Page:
Fantastic Fest Review: THE SQUARE Puts The Audience In A Box
The Square has quite the reputation to live up to. Not only is it director Ruben Ostlund’s followup to his spectacular, drily funny Force Majeure, it’s the 2017 winner of the Cannes Film Festival’s Palme D’Or award. Either one of those descriptors would get me into a theatre. Expectations are high. And while The Square lacks the razor-sharp focus of Ostlund’s previous film, it confronts and discomforts its audience in a number of ways that stick in the mind long after leaving the cinema.
Taking place in the Stockholm art world, The Square revolves around art gallery curator Christian, who’s prepping to open the Stockholm Palace Gallery’s latest exhibition, "The Square." It’s an installation work with a lofty vision for the world: a literal square on the ground inside which everyone is equal and respectful of one another. Christian (Claes Bang) believes in that vision wholeheartedly - or at least, that’s what he tells himself and the public. But when his mobile phone and wallet get pickpocketed in the middle of a crowded town square, Christian’s worldview gets called into question and his life thrown into chaos, as he falls into a spiral of terrible, terrible decisions he’d never have made before. Or would he have?
The Square’s narrative is meandering and episodic, feeling almost like a feel-bad sketch comedy show than a traditional story. At two and a half hours, that emphasis on thematic exploration over narrative thrust makes the film a tiring effort to get through, but nearly all of the film’s many disparate pieces are memorable and entertaining on their own. Some are recurring threads - Christian’s crusade to retrieve his phone from his pickpocketer; a PR nightmare spurred by a poorly thought-out viral advertisement; a would-be no-strings relationship with a journalist (Elisabeth Moss) - while others are one-off setpieces. In one, Planet of the Apes and Kong: Skull Island’s Terry Notary stuns a high-class dinner party with a performance as an ape. In another, a visiting artist (Dominic West) struggles to keep a lid on a Q&A session that keeps getting interrupted by an attendee with Tourette’s. Constantly, Christian is put in positions where his normally silver tongue can’t quite articulate (or believe in) the flowing, utopian prose he usually spouts about art.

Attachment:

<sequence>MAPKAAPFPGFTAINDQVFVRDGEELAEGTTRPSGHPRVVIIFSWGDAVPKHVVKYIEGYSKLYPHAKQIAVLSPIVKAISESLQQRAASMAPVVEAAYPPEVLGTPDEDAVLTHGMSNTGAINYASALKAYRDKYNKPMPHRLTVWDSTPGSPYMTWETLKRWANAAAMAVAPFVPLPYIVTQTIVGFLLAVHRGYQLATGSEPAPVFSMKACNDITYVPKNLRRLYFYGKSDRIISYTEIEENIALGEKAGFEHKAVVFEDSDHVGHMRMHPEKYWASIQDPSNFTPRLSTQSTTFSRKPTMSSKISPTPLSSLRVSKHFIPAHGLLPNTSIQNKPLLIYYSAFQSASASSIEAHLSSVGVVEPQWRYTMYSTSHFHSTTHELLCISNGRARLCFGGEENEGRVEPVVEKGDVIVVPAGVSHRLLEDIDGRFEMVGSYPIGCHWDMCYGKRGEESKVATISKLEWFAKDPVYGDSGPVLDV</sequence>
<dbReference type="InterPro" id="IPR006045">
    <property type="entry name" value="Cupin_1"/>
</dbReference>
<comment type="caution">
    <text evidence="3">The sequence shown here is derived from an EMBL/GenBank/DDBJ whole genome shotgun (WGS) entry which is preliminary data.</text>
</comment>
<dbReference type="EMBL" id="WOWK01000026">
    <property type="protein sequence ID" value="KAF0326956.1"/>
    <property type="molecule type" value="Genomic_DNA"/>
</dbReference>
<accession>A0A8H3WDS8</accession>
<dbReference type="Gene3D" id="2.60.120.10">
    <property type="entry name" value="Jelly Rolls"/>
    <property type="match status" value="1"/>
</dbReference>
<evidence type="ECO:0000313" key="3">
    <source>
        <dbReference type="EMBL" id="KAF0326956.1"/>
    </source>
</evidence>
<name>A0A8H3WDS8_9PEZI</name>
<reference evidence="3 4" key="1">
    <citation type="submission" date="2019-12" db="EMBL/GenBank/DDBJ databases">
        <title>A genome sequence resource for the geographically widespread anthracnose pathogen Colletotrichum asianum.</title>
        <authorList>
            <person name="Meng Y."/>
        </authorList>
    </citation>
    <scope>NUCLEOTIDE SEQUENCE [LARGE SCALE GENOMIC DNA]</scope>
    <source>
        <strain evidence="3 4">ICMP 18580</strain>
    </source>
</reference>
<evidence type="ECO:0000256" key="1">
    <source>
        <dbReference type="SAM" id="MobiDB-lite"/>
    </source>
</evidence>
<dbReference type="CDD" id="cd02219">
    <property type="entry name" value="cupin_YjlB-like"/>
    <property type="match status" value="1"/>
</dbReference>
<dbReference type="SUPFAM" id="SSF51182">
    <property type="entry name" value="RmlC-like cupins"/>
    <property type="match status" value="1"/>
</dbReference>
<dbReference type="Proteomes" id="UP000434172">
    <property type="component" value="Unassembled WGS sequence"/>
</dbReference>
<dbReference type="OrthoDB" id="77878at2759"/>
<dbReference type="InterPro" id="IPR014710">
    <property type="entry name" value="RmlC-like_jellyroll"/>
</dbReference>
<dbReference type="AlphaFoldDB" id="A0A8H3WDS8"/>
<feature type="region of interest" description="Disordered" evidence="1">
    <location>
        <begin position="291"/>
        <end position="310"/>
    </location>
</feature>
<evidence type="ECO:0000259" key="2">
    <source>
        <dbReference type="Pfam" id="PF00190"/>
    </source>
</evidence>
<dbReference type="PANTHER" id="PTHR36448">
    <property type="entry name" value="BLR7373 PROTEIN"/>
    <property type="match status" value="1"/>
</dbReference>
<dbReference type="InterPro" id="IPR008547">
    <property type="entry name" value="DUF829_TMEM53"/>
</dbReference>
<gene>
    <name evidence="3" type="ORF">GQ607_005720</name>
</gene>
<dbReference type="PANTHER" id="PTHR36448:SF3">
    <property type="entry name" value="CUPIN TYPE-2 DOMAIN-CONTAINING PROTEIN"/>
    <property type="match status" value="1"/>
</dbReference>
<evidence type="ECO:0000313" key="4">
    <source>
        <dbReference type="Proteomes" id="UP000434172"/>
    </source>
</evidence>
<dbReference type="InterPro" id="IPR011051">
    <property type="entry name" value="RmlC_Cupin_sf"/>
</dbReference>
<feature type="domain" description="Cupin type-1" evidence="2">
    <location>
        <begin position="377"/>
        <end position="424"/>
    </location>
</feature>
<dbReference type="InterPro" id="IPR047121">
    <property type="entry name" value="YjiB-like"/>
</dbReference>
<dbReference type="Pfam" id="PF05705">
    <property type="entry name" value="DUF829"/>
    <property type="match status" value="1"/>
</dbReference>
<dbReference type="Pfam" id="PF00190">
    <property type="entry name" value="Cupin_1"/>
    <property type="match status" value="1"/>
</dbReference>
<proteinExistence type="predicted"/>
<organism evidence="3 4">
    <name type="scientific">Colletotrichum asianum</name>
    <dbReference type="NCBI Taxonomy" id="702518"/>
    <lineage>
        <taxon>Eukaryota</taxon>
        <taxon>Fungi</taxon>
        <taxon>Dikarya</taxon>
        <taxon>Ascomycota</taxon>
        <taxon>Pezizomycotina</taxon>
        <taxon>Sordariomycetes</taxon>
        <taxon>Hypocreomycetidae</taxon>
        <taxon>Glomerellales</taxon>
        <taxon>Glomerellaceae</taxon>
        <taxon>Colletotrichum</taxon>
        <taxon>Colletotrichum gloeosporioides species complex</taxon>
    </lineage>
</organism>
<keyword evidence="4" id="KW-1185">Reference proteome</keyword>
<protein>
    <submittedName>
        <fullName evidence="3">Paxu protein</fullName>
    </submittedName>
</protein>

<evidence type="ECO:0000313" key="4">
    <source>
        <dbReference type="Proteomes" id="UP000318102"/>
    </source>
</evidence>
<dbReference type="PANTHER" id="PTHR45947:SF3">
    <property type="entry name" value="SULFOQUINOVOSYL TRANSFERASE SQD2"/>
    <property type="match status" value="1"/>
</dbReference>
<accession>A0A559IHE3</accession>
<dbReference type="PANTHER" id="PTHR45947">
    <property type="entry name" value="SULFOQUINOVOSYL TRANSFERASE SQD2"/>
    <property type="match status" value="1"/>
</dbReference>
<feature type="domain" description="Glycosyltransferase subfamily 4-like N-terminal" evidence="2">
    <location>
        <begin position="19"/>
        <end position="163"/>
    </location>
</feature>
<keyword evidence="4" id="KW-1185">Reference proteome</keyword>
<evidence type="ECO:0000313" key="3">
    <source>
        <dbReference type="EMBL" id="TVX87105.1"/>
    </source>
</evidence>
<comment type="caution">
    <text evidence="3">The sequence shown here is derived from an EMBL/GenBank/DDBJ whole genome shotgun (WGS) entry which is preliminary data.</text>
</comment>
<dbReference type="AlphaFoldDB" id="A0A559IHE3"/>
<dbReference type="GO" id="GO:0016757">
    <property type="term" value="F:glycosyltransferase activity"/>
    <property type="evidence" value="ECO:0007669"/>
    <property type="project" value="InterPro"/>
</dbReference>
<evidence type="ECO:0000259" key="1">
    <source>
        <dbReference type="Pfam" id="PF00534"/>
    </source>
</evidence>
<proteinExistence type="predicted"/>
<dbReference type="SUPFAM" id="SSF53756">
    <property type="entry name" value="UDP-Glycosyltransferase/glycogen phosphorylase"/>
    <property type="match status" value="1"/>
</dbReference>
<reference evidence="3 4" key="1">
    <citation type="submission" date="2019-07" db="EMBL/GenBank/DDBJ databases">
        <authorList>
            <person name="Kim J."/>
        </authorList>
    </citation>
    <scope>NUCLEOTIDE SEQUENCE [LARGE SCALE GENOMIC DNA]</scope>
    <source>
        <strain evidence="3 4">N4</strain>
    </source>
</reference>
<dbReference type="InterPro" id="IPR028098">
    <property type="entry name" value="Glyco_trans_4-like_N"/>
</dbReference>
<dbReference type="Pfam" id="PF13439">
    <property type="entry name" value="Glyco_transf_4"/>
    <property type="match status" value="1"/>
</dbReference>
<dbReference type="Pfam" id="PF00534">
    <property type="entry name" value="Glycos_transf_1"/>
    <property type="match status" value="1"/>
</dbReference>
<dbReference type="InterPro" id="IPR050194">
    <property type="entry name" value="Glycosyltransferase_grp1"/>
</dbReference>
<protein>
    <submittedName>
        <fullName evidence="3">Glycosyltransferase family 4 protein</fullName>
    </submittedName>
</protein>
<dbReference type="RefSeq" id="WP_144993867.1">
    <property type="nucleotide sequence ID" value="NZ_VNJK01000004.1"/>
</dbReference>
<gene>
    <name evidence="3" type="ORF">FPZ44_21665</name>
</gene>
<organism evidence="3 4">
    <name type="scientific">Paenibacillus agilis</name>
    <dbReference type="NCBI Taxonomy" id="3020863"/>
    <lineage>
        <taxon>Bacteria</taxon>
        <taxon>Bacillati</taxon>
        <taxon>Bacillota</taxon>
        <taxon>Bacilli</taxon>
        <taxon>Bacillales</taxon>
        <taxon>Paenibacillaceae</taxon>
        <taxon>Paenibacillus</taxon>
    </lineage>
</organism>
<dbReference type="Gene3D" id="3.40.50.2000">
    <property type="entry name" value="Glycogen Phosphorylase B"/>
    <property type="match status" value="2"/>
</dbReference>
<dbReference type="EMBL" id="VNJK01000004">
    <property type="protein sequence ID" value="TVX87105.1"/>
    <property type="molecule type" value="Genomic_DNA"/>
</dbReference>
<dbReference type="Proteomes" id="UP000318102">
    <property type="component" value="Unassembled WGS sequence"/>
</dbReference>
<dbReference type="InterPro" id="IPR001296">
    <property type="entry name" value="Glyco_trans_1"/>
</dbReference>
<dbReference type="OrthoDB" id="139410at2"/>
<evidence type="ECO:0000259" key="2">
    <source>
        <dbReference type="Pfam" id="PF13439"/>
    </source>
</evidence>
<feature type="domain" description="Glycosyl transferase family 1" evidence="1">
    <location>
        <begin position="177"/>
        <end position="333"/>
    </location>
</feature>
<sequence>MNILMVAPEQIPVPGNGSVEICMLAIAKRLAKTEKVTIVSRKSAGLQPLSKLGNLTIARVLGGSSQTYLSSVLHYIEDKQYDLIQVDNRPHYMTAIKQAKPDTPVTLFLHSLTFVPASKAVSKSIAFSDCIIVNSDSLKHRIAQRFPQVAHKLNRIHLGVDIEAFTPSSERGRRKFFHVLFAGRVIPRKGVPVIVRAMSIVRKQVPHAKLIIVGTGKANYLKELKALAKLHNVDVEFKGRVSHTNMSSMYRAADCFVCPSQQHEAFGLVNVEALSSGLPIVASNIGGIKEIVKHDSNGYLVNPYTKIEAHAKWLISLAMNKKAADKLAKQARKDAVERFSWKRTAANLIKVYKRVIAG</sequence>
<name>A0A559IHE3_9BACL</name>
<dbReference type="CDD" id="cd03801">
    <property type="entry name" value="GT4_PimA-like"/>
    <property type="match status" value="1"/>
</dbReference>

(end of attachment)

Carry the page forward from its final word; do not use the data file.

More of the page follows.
If The Square is a comedy - and while it totally is, it’s entirely possible to have different reads on that - it’s one of discomfort. The sprawling, pan-European (and American) cast does terrific work within Ostlund’s cold, isolating frames, deadpanning their dialogue and creating uncomfortable physicality. Technology is presented as a crushing weight on Christian’s personal and professional woes; truly, the internet is the driver of all modern insecurities.
Each and every scene is transparently designed to push Christian (and the audience) to abandon or reassess his progressive, tolerant worldview. Like an intentionally confrontational art exhibition, The Square’s central question is pretty basic, when you get down to it: how much does it take to strip away a supposedly open-minded modern citizen’s social decency? Ostlund explores that question with more deftness and intelligence than, say, South Park does, but it’s not a particularly original question to ask.
It’s good to be challenged. Art should be challenging. The Square certainly agrees, both through its confrontational nature and its justified jabs at bullshit artistic platitudes. But there’s a smug superiority to the way Ostlund puts Christian - and the audience - through the wringer. “Aren’t we all just animals,” he asks rhetorically, his unnecessary answer already prepped and ready to go. Ostlund is an expert at skewering dysfunctional human behaviour, especially fragile masculinity, and The Square certainly accomplishes that. But its sawn-off shotgun approach to its social satire, aimed at everything from public relations to class entitlement to romance to the purpose of art, results in kind of a hodgepodge of ideas.
Those ideas do stick in the mind, though - more than most art exhibitions I’ve seen. So maybe Ostlund’s on to something.